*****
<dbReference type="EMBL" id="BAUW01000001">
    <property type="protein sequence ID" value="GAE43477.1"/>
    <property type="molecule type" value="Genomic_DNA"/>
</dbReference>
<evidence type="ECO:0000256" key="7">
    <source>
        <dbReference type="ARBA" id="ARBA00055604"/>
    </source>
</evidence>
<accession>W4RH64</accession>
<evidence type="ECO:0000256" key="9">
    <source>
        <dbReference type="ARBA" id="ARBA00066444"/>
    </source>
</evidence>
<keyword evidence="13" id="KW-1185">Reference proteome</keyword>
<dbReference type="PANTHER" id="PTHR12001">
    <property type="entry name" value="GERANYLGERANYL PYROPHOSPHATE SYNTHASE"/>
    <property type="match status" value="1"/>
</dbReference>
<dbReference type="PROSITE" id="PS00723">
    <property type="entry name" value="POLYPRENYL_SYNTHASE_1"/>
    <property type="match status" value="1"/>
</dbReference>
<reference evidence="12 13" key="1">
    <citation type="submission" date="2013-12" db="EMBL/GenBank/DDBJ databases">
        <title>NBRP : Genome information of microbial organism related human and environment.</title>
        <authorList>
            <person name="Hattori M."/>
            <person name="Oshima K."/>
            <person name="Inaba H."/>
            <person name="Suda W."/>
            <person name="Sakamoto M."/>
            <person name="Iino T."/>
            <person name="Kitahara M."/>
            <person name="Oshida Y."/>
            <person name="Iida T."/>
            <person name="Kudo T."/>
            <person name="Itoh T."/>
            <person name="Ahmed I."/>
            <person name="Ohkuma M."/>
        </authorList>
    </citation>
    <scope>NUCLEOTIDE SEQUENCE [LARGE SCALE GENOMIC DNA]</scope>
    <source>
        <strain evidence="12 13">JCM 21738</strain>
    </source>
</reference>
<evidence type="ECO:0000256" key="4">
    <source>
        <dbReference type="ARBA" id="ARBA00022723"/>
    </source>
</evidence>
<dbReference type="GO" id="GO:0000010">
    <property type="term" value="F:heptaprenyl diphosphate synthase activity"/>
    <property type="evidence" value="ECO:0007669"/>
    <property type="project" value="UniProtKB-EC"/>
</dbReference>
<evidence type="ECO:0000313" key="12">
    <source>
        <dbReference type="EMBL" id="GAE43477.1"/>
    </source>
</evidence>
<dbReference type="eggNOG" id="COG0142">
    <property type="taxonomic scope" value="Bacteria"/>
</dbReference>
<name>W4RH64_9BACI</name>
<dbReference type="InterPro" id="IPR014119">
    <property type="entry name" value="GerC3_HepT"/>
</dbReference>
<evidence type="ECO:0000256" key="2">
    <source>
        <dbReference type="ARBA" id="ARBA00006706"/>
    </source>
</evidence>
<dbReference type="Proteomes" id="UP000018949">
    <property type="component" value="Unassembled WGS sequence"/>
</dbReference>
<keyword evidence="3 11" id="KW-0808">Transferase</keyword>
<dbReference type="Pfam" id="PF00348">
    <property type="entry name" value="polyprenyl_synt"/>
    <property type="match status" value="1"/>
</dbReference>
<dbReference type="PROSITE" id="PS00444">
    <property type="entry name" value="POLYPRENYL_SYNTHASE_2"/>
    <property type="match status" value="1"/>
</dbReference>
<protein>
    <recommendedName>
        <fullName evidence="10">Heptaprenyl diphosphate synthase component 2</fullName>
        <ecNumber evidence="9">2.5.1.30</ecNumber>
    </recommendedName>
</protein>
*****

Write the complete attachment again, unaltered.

<dbReference type="EMBL" id="BAUW01000001">
    <property type="protein sequence ID" value="GAE43477.1"/>
    <property type="molecule type" value="Genomic_DNA"/>
</dbReference>
<evidence type="ECO:0000256" key="7">
    <source>
        <dbReference type="ARBA" id="ARBA00055604"/>
    </source>
</evidence>
<accession>W4RH64</accession>
<evidence type="ECO:0000256" key="9">
    <source>
        <dbReference type="ARBA" id="ARBA00066444"/>
    </source>
</evidence>
<keyword evidence="13" id="KW-1185">Reference proteome</keyword>
<dbReference type="PANTHER" id="PTHR12001">
    <property type="entry name" value="GERANYLGERANYL PYROPHOSPHATE SYNTHASE"/>
    <property type="match status" value="1"/>
</dbReference>
<dbReference type="PROSITE" id="PS00723">
    <property type="entry name" value="POLYPRENYL_SYNTHASE_1"/>
    <property type="match status" value="1"/>
</dbReference>
<reference evidence="12 13" key="1">
    <citation type="submission" date="2013-12" db="EMBL/GenBank/DDBJ databases">
        <title>NBRP : Genome information of microbial organism related human and environment.</title>
        <authorList>
            <person name="Hattori M."/>
            <person name="Oshima K."/>
            <person name="Inaba H."/>
            <person name="Suda W."/>
            <person name="Sakamoto M."/>
            <person name="Iino T."/>
            <person name="Kitahara M."/>
            <person name="Oshida Y."/>
            <person name="Iida T."/>
            <person name="Kudo T."/>
            <person name="Itoh T."/>
            <person name="Ahmed I."/>
            <person name="Ohkuma M."/>
        </authorList>
    </citation>
    <scope>NUCLEOTIDE SEQUENCE [LARGE SCALE GENOMIC DNA]</scope>
    <source>
        <strain evidence="12 13">JCM 21738</strain>
    </source>
</reference>
<evidence type="ECO:0000256" key="4">
    <source>
        <dbReference type="ARBA" id="ARBA00022723"/>
    </source>
</evidence>
<dbReference type="GO" id="GO:0000010">
    <property type="term" value="F:heptaprenyl diphosphate synthase activity"/>
    <property type="evidence" value="ECO:0007669"/>
    <property type="project" value="UniProtKB-EC"/>
</dbReference>
<evidence type="ECO:0000313" key="12">
    <source>
        <dbReference type="EMBL" id="GAE43477.1"/>
    </source>
</evidence>
<dbReference type="eggNOG" id="COG0142">
    <property type="taxonomic scope" value="Bacteria"/>
</dbReference>
<name>W4RH64_9BACI</name>
<dbReference type="InterPro" id="IPR014119">
    <property type="entry name" value="GerC3_HepT"/>
</dbReference>
<evidence type="ECO:0000256" key="2">
    <source>
        <dbReference type="ARBA" id="ARBA00006706"/>
    </source>
</evidence>
<dbReference type="Proteomes" id="UP000018949">
    <property type="component" value="Unassembled WGS sequence"/>
</dbReference>
<keyword evidence="3 11" id="KW-0808">Transferase</keyword>
<dbReference type="Pfam" id="PF00348">
    <property type="entry name" value="polyprenyl_synt"/>
    <property type="match status" value="1"/>
</dbReference>
<dbReference type="PROSITE" id="PS00444">
    <property type="entry name" value="POLYPRENYL_SYNTHASE_2"/>
    <property type="match status" value="1"/>
</dbReference>
<protein>
    <recommendedName>
        <fullName evidence="10">Heptaprenyl diphosphate synthase component 2</fullName>
        <ecNumber evidence="9">2.5.1.30</ecNumber>
    </recommendedName>
</protein>